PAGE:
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Cooler Master Cooldrive 3: Hard drives need cool love, and neglecting them could lead to corruption and drive failure. We checkout Cooler Master's latest drive cooler, and determine if it helps keep things cool.
 
 
Date: April 19, 2003
Catagory: Cases & Cooling
Manufacturer:
Written By:
 


Introduction

No computer is complete without some form of storage, and the main choice of storage for the masses is a Hard Drive. I've had a couple of hard drives fail on me, and one failed due to heat. To be honest, I was surprised that it failed because of this, but since the drive was so hot I needed gloves to hold it, and I could bend it I think we can say without a doubt that the extreme temperatures killed it :)

have thought about this situation and provided end users with a product aimed to keep your drives cool, and add a bit of visual flair to your system at the same time. This is something that are no strangers to, since they already have there DCD-4002 Hard Drive cooler on the market. Let's take a look at today's review product, the . Thanks to for supplying the review product!

Specifications

Inner Fan: 40 x 40 x 20(mm)
Rated Voltage: 12 VDC
Rated Speed: 4500 RPM
Air Flow: 9.21 CFM
Noise Level: 29 dB(A)

Features

2 blue neon LED's at the front panel; best choice for show case.
Reduce hard drive surface temperature.
Suitable for any brand name hard drive.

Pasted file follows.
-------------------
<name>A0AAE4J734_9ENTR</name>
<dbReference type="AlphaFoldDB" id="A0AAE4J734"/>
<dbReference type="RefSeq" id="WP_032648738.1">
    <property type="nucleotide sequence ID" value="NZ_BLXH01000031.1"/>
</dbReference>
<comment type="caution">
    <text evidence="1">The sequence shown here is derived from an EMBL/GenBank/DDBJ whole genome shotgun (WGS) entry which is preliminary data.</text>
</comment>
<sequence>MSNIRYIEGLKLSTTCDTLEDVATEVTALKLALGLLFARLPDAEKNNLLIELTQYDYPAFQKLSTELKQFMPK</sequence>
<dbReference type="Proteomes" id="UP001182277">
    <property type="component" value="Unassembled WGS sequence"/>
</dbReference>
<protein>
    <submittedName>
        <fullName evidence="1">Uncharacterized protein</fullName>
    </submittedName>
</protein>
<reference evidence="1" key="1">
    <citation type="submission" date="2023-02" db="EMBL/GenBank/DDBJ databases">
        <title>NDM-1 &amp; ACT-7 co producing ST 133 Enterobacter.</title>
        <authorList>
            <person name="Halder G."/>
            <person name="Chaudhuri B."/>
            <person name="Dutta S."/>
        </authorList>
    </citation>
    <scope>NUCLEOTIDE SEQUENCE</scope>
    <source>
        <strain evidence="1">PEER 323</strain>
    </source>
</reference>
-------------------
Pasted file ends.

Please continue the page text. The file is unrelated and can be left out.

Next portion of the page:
Fits any 5 1/4 drive bay.
Supports both IDE & SCSI standard.
Reduce hard drive noise.
Removable front panel & filter for easy cleaning.

First Looks

The box that holds the unit inside is not much bigger than the unit itself, packing the Cooldrive3 into a tight white box inside. There's the usual pertinent information on the outside and a showy picture of the unit itself. Opening the white box you see the CoolDrive3 in a sealed bag, along with the instructions for installation and use, and a bag of screws.

The Cooldrive3 is light, being made of aluminium and the usual high quality manufacture. The idea of the unit is that, being made from aluminium, this will help to dissipate heat from the Hard Drive. Ok let's start at the top and move our way around.

On top of the Cooldrive3 is the Units logo. Having the logo on top like this is going to be irrelevant for the majority of end users, since unless you have a top window in your case, with the Cooldrive3 in the top 5 ¼ bay, you wont see it. Still it looks effective, but not in an overly "here I am" kind of way. You can see in the picture that the top is ridged, just like a Heatsink, which is of course the idea.

The sides are pretty much uneventful (just the screw holes naturally) but at the front we have a lot more action going on. As this is the part that end users will see once installed, have spent some time on the aesthetics and usability of the front panel. Dead centre we have another Cooldrive3 logo, again simple and not overly predominant. Too either side of this and extending to the outer edges are two strips of dark Perspex. The overall look of the front is quite tasteful with its aluminium appearance being supplemented by the darkness of the Perspex.